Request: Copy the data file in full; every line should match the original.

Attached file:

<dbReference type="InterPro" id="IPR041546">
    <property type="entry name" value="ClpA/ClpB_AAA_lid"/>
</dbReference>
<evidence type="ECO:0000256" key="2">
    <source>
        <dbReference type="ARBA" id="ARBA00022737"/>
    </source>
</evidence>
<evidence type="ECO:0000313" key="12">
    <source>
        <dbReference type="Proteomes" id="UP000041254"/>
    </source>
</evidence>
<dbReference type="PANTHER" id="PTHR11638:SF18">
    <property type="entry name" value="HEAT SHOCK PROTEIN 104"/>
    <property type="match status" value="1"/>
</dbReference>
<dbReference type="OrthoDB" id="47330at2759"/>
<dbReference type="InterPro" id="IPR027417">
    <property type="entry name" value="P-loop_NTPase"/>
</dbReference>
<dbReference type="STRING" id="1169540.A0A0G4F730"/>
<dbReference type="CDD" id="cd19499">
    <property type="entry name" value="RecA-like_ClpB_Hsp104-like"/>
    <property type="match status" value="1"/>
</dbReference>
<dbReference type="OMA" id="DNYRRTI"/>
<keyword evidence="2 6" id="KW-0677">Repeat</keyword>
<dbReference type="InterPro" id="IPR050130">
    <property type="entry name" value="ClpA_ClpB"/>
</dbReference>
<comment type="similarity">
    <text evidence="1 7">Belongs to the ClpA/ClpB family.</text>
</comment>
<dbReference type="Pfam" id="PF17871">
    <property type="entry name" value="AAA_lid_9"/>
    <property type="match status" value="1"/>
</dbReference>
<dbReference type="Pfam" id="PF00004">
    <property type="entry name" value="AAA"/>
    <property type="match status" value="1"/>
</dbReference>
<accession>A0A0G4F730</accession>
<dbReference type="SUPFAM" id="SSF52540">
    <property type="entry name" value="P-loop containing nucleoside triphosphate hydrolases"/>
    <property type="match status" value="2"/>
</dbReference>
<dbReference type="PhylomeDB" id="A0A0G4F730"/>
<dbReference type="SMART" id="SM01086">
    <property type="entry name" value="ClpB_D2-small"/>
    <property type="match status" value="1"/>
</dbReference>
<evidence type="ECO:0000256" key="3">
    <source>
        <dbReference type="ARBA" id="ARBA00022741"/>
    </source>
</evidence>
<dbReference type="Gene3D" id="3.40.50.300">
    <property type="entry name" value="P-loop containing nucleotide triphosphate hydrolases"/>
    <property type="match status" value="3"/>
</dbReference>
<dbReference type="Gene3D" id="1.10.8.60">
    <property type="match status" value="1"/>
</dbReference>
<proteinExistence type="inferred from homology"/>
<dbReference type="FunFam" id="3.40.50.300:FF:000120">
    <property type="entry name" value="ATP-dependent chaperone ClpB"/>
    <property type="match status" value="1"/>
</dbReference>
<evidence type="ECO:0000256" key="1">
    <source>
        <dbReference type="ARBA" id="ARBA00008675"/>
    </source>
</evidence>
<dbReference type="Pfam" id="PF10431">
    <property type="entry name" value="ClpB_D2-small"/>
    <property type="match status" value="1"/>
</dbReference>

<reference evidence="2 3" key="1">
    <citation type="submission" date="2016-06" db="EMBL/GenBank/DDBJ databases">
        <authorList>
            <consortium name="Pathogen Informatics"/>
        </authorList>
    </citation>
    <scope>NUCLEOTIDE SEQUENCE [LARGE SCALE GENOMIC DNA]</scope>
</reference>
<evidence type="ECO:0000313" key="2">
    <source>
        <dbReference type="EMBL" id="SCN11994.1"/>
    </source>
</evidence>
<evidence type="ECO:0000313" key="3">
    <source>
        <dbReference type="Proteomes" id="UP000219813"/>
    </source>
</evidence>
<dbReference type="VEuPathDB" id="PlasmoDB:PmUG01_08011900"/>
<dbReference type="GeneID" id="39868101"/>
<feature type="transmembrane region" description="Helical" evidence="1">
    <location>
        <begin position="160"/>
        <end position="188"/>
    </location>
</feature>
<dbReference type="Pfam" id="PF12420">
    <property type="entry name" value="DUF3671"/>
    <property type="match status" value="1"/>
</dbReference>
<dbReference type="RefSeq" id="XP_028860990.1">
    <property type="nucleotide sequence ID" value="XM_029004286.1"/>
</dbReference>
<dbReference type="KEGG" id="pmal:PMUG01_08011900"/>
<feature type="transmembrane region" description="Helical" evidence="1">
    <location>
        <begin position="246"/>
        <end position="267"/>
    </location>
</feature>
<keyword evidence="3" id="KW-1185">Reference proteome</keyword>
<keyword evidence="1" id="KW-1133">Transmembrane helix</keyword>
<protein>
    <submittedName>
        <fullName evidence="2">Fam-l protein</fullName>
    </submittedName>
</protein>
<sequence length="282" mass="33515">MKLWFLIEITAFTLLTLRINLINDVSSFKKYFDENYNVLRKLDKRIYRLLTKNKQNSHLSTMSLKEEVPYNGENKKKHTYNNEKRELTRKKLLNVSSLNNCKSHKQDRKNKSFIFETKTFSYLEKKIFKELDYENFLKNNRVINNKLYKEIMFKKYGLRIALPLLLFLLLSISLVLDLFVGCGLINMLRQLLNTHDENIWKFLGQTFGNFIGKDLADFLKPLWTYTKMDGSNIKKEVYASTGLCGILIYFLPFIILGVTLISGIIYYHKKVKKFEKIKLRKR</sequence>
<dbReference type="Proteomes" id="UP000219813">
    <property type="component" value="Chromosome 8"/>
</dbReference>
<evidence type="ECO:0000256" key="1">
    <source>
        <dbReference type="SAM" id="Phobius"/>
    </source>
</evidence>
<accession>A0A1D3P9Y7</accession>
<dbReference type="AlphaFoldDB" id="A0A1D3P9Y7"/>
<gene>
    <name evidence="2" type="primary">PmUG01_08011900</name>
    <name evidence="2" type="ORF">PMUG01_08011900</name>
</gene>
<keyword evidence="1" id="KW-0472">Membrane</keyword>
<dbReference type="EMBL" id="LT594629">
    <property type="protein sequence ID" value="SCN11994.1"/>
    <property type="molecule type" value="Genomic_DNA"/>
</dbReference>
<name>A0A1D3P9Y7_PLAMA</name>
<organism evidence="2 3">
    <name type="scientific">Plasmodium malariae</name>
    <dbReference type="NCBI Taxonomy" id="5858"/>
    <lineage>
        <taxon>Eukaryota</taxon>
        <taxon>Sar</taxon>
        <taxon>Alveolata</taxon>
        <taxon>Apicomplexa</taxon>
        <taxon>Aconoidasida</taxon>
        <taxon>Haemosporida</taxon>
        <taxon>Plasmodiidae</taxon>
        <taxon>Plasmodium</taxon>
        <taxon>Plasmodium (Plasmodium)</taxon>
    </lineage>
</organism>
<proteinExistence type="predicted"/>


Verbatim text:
<dbReference type="InterPro" id="IPR041546">
    <property type="entry name" value="ClpA/ClpB_AAA_lid"/>
</dbReference>
<evidence type="ECO:0000256" key="2">
    <source>
        <dbReference type="ARBA" id="ARBA00022737"/>
    </source>
</evidence>
<evidence type="ECO:0000313" key="12">
    <source>
        <dbReference type="Proteomes" id="UP000041254"/>
    </source>
</evidence>
<dbReference type="PANTHER" id="PTHR11638:SF18">
    <property type="entry name" value="HEAT SHOCK PROTEIN 104"/>
    <property type="match status" value="1"/>
</dbReference>
<dbReference type="OrthoDB" id="47330at2759"/>
<dbReference type="InterPro" id="IPR027417">
    <property type="entry name" value="P-loop_NTPase"/>
</dbReference>
<dbReference type="STRING" id="1169540.A0A0G4F730"/>
<dbReference type="CDD" id="cd19499">
    <property type="entry name" value="RecA-like_ClpB_Hsp104-like"/>
    <property type="match status" value="1"/>
</dbReference>
<dbReference type="OMA" id="DNYRRTI"/>
<keyword evidence="2 6" id="KW-0677">Repeat</keyword>
<dbReference type="InterPro" id="IPR050130">
    <property type="entry name" value="ClpA_ClpB"/>
</dbReference>
<comment type="similarity">
    <text evidence="1 7">Belongs to the ClpA/ClpB family.</text>
</comment>
<dbReference type="Pfam" id="PF17871">
    <property type="entry name" value="AAA_lid_9"/>
    <property type="match status" value="1"/>
</dbReference>
<dbReference type="Pfam" id="PF00004">
    <property type="entry name" value="AAA"/>
    <property type="match status" value="1"/>
</dbReference>
<accession>A0A0G4F730</accession>
<dbReference type="SUPFAM" id="SSF52540">
    <property type="entry name" value="P-loop containing nucleoside triphosphate hydrolases"/>
    <property type="match status" value="2"/>
</dbReference>
<dbReference type="PhylomeDB" id="A0A0G4F730"/>
<dbReference type="SMART" id="SM01086">
    <property type="entry name" value="ClpB_D2-small"/>
    <property type="match status" value="1"/>
</dbReference>
<evidence type="ECO:0000256" key="3">
    <source>
        <dbReference type="ARBA" id="ARBA00022741"/>
    </source>
</evidence>
<dbReference type="Gene3D" id="3.40.50.300">
    <property type="entry name" value="P-loop containing nucleotide triphosphate hydrolases"/>
    <property type="match status" value="3"/>
</dbReference>
<dbReference type="Gene3D" id="1.10.8.60">
    <property type="match status" value="1"/>
</dbReference>
<proteinExistence type="inferred from homology"/>
<dbReference type="FunFam" id="3.40.50.300:FF:000120">
    <property type="entry name" value="ATP-dependent chaperone ClpB"/>
    <property type="match status" value="1"/>
</dbReference>
<evidence type="ECO:0000256" key="1">
    <source>
        <dbReference type="ARBA" id="ARBA00008675"/>
    </source>
</evidence>
<dbReference type="Pfam" id="PF10431">
    <property type="entry name" value="ClpB_D2-small"/>
    <property type="match status" value="1"/>
</dbReference>

<reference evidence="2 3" key="1">
    <citation type="submission" date="2016-06" db="EMBL/GenBank/DDBJ databases">
        <authorList>
            <consortium name="Pathogen Informatics"/>
        </authorList>
    </citation>
    <scope>NUCLEOTIDE SEQUENCE [LARGE SCALE GENOMIC DNA]</scope>
</reference>
<evidence type="ECO:0000313" key="2">
    <source>
        <dbReference type="EMBL" id="SCN11994.1"/>
    </source>
</evidence>
<evidence type="ECO:0000313" key="3">
    <source>
        <dbReference type="Proteomes" id="UP000219813"/>
    </source>
</evidence>
<dbReference type="VEuPathDB" id="PlasmoDB:PmUG01_08011900"/>
<dbReference type="GeneID" id="39868101"/>
<feature type="transmembrane region" description="Helical" evidence="1">
    <location>
        <begin position="160"/>
        <end position="188"/>
    </location>
</feature>
<dbReference type="Pfam" id="PF12420">
    <property type="entry name" value="DUF3671"/>
    <property type="match status" value="1"/>
</dbReference>
<dbReference type="RefSeq" id="XP_028860990.1">
    <property type="nucleotide sequence ID" value="XM_029004286.1"/>
</dbReference>
<dbReference type="KEGG" id="pmal:PMUG01_08011900"/>
<feature type="transmembrane region" description="Helical" evidence="1">
    <location>
        <begin position="246"/>
        <end position="267"/>
    </location>
</feature>
<keyword evidence="3" id="KW-1185">Reference proteome</keyword>
<keyword evidence="1" id="KW-1133">Transmembrane helix</keyword>
<protein>
    <submittedName>
        <fullName evidence="2">Fam-l protein</fullName>
    </submittedName>
</protein>
<sequence length="282" mass="33515">MKLWFLIEITAFTLLTLRINLINDVSSFKKYFDENYNVLRKLDKRIYRLLTKNKQNSHLSTMSLKEEVPYNGENKKKHTYNNEKRELTRKKLLNVSSLNNCKSHKQDRKNKSFIFETKTFSYLEKKIFKELDYENFLKNNRVINNKLYKEIMFKKYGLRIALPLLLFLLLSISLVLDLFVGCGLINMLRQLLNTHDENIWKFLGQTFGNFIGKDLADFLKPLWTYTKMDGSNIKKEVYASTGLCGILIYFLPFIILGVTLISGIIYYHKKVKKFEKIKLRKR</sequence>
<dbReference type="Proteomes" id="UP000219813">
    <property type="component" value="Chromosome 8"/>
</dbReference>
<evidence type="ECO:0000256" key="1">
    <source>
        <dbReference type="SAM" id="Phobius"/>
    </source>
</evidence>
<accession>A0A1D3P9Y7</accession>
<dbReference type="AlphaFoldDB" id="A0A1D3P9Y7"/>
<gene>
    <name evidence="2" type="primary">PmUG01_08011900</name>
    <name evidence="2" type="ORF">PMUG01_08011900</name>
</gene>
<keyword evidence="1" id="KW-0472">Membrane</keyword>
<dbReference type="EMBL" id="LT594629">
    <property type="protein sequence ID" value="SCN11994.1"/>
    <property type="molecule type" value="Genomic_DNA"/>
</dbReference>
<name>A0A1D3P9Y7_PLAMA</name>
<organism evidence="2 3">
    <name type="scientific">Plasmodium malariae</name>
    <dbReference type="NCBI Taxonomy" id="5858"/>
    <lineage>
        <taxon>Eukaryota</taxon>
        <taxon>Sar</taxon>
        <taxon>Alveolata</taxon>
        <taxon>Apicomplexa</taxon>
        <taxon>Aconoidasida</taxon>
        <taxon>Haemosporida</taxon>
        <taxon>Plasmodiidae</taxon>
        <taxon>Plasmodium</taxon>
        <taxon>Plasmodium (Plasmodium)</taxon>
    </lineage>
</organism>
<proteinExistence type="predicted"/>